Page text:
Jonathan Livingston Seagull Author, Richard Bach Survived Plane Crash

Illinois native and author of the beloved 1970s fable “Jonathan Livingston Seagull,” Richard Bach was critically injured in a landing accident on San Juan Island Friday, August 31, 2012 close to 4 p.m. local time.

According the Seattle Times The plane that carried Bach clipped some power lines and crashed upside down in a field about two miles from “Friday Harbor,” taking down two poles and the 76-year-old Bach, who lives on the island, was left dangling upside down by his harness. Additionally, the crash sparked a small grass fire. A group of campers cut him free and called for help.

The author was landing at a private airport and the landing gear caught the lines while flying N346PE, a 2008 Easton Gilbert G SEAREY C/N 1DK425C, that he nicknamed “Puff.” The 76-year-old author is reported to be in critical but stable condition.

Richard Bach, a resident of Orcas Island,” is lucky to be alive today following the crash. His survival can be attributed to the immediate helicopter airlifted to Harborview Medical Center in Seattle.

Bach’s 1970 book was a runaway bestseller. It tells the story of a restless seagull who rejects conformity and soars above the flock both physically and spiritually.

Since the crash we’ve learned that Bach was an avid aviator who touched on themes of flight and enlightenment in his writings, according to Associated Press.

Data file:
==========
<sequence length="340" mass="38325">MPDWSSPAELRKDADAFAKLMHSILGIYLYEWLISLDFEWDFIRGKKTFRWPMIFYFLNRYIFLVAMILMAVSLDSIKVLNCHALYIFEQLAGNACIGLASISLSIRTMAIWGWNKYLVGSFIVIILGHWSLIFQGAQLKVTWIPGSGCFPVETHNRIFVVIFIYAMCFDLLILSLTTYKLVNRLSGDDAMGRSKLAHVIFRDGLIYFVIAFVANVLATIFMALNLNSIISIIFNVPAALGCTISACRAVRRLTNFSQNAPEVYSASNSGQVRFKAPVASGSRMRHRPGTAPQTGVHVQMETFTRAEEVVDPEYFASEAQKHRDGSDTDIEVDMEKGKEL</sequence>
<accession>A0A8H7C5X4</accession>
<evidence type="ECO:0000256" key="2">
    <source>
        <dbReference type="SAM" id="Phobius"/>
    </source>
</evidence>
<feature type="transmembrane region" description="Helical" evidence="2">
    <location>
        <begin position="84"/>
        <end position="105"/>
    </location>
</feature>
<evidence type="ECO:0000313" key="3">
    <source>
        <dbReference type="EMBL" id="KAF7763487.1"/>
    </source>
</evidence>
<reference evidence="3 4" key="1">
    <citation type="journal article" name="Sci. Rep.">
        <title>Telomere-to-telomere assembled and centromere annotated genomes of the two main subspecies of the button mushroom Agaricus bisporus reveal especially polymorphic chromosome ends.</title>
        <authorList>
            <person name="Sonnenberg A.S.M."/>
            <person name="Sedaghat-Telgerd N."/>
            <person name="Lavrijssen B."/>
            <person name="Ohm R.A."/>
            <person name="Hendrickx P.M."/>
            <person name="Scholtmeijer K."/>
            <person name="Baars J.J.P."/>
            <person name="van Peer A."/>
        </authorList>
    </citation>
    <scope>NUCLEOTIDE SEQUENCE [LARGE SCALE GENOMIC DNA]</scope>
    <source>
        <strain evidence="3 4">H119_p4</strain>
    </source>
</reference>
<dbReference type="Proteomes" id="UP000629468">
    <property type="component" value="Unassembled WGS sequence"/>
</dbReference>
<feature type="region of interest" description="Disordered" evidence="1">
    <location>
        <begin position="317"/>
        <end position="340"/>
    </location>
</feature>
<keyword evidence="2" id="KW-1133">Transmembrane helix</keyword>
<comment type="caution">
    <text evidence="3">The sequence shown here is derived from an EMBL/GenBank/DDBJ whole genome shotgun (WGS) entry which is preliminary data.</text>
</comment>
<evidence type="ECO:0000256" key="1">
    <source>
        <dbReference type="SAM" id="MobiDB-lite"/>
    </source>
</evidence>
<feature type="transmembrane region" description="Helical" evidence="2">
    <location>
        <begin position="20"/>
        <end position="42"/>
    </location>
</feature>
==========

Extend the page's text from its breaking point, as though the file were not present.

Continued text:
At 3:55 p.m. San Juan County 9-1-1 received calls about an airplane down in the San Juan Valley area on San Juan Island.
Responders found the airplane upside down in a field and a grass fire that had been sparked by power lines.

Right away campers discovered that Bach was the only occupant of the aircraft, which had suffered major damage, but there was no fire at the crash site.

Sheriff Rob Nou reports the preliminary investigation indicates the pilot was attempting to land on a grass airstrip, caught a set of overhead power lines with the landing gear as he came in for a landing. The power lines were hit with such force it broke at least two nearby poles that dropped live wires and started a fire approximately ¼ mile away.

Power was disrupted in the area, and will remain out for several hours. It may be a Friday on a three day weekend, but OPALCO utility crews were quickly on site, resetting poles and repairing the downed lines. San Juan Valley Road remains closed until the lines are cleared and secured.

On Bach’s personal website, friends expressed dismay at the news.

Now for the moment sympathies to his friends and family, and best wishes to him.

As is normal in all airplane crashes, the National Transportation Safety Board and FAA will investigate the crash.

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